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All-cakes-considered-book-cover

Making Radio Waves

All-cakes-considered-book-coverA few weeks ago, I found myself dashing into the house yelling “Alexa, play NPR!” As my smart speakers all came to life simultaneously, my husband and I pulled up chairs on the deck to enjoy one of our favorite radio programs, “Live From Here” (formerly “Prairie Home Companion”). While my husband and I enjoy listening to audiobooks and podcasts on our own, we are one of those rare households that still crowd around the radio at appointed times every week to hear our favorite NPR hosts introduce us to new music, keep us updated on current events, share stories, or give us hilarious car repair advice.

I’ve come to realize that public radio is such an important part of my life. I am up earlier than the rest of my family and most days the hosts on “Morning Edition” are the first voices that I hear each day. Jim and Margery from “Boston Public Radio” keep me company as I do short training rides on my lunch break and I look forward to my drive home with Kara Miller from “Innovation Hub” when I work late on Thursdays. Weekends wouldn’t be complete without laughing with the folks from “The Best of Car Talk” and “Wait, Wait Don’t Tell Me.”

Because we are all such obsessive NPR listeners, I bought tickets for my husband, sister, and me to go see “Live from Here” at Tanglewood in a few days. I am looking forward to the performance, but I wonder how different it will be to add a visual experience to something that is usually just auditory. With that in mind, I did a little research to see if there were other non-radio ways that I could get my NPR fix. As it turns out, there are many!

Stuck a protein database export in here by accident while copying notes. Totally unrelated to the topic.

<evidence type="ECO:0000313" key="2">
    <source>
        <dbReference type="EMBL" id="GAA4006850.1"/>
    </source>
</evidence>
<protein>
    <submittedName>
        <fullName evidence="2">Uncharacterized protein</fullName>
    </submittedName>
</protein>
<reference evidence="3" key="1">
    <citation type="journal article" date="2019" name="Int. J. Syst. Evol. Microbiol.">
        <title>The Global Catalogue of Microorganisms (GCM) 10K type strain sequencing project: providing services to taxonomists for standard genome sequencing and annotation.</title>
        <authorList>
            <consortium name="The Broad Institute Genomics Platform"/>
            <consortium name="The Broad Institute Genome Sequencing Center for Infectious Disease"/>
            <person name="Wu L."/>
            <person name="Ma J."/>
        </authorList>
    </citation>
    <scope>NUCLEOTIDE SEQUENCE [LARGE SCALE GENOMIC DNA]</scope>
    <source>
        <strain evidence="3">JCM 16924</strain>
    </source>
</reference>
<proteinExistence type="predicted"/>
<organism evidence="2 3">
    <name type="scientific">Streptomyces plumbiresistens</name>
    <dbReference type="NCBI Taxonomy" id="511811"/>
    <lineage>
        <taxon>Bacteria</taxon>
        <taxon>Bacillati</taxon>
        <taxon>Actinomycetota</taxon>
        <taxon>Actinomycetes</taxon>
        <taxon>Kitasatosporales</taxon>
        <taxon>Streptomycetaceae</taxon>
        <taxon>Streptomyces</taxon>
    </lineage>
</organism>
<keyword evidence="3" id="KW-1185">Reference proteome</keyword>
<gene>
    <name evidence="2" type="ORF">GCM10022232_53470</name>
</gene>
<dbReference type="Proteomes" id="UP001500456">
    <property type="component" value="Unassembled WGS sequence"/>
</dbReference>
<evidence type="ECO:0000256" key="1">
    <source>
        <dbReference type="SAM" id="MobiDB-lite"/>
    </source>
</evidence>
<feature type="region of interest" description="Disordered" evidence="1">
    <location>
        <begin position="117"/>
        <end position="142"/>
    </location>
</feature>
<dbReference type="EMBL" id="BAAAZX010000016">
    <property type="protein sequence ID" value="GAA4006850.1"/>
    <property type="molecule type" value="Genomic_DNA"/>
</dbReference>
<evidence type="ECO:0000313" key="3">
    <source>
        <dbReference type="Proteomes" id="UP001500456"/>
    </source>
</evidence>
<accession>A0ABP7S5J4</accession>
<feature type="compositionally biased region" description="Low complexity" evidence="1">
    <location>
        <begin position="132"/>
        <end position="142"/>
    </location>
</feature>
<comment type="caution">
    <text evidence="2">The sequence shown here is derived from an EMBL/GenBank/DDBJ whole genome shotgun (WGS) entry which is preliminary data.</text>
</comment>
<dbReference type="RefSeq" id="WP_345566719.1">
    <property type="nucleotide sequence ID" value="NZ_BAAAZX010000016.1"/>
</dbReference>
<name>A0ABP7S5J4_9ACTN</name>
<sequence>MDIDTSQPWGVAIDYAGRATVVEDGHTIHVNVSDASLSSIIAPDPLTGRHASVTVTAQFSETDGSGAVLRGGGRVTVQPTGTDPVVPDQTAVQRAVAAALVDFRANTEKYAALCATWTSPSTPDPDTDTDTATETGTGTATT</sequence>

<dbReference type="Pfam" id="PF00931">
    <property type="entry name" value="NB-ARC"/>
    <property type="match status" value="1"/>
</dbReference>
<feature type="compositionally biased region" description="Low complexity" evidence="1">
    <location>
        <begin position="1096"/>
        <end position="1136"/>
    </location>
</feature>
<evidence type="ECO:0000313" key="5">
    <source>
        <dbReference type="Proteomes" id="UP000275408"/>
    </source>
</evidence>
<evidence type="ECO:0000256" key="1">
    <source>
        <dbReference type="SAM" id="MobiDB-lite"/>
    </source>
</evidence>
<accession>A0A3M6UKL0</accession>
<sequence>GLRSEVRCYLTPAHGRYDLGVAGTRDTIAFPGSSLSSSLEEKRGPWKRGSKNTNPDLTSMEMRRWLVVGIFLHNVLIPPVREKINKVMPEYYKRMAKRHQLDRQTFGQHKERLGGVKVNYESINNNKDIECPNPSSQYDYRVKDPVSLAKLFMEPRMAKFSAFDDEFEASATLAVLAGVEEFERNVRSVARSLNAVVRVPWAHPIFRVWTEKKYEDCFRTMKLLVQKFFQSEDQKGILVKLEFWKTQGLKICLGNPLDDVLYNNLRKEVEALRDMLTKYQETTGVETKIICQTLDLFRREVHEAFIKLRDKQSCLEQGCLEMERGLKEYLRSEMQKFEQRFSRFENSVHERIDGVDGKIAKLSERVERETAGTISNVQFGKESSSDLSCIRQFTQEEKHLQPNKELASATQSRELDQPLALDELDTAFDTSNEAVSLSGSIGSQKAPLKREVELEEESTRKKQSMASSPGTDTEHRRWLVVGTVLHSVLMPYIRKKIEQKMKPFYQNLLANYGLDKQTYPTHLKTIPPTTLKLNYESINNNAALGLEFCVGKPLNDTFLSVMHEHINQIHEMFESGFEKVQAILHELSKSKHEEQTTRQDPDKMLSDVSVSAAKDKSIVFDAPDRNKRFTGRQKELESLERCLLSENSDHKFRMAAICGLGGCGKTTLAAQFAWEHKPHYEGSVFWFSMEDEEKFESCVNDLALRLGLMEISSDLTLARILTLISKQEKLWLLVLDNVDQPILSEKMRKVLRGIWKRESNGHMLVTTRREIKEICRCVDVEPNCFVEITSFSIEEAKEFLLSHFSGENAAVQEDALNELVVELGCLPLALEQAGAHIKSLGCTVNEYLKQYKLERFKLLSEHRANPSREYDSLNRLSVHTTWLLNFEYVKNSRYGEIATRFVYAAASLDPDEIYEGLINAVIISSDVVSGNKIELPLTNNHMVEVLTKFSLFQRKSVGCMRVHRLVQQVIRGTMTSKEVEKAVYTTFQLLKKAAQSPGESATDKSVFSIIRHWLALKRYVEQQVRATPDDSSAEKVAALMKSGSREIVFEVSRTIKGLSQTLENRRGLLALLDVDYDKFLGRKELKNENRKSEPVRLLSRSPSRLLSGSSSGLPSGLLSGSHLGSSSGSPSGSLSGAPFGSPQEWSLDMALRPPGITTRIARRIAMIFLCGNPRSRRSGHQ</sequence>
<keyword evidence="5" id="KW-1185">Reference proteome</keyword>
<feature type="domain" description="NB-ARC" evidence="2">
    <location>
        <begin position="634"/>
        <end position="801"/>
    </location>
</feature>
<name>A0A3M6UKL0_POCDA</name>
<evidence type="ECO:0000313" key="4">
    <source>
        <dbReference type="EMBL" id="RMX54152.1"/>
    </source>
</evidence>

While I expected to find cookbooks from Milk Street Radio’s Christopher Kimball, I did not expect to find All Cakes Considered: a Year’s Worth of Weekly Recipes Tested, Tasted, and Approved by the Staff of NPR’s All Things Considered by Melissa Gray. This delightful book gives some insight into the favorite confections of NPR staff and one highly recommended recipe for Sweet Potato Pound Cake (among many others). I just can’t wait until the sweet potatoes in my garden are ready to pick so I can give it a whirl.

In poking around the internet in search of books by NPR authors, I realized that I completely forgot about my favorite political commentator, Cokie Roberts. She has written a whole slew of titles, most notably Founding Mothers, Capitol Dames, and Ladies of Liberty. All of these books center around the women that have shaped our nation. Founding Mothers is nothing short of inspiring and is an informative, but genuinely interesting read- perfect for the upcoming Independence Day holiday.

When I really thought about it, there are many, many opportunities to enjoy great radio content outside of the airwaves. Sure, I love listening to “Travel with Rick Steves,” but I haven’t left for a big trip in the last decade without consulting one of his travel guides. Similarly, Will Shortz might be the “Weekend Edition” puzzle master, but the crosswords he writes or edits appear in the New York Times each day.

Once in a while, I find myself having one of those “driveway moments,” where I have arrived at my destination, but need to finish listening to the story before turning off the car. Now that I know there are so many other ways to hear more from these fantastic journalists, I might spend less time sitting alone in the car with my hand hovering over the ignition and more time curled up on the couch with a book.

Alli Palmgren is the Technology Librarian at the Morrill Memorial Library in Norwood, Massachusetts. Read Alli’s column in the June 28, 2018 issue of the Norwood Transcript and Bulletin.

Lydia Sampson

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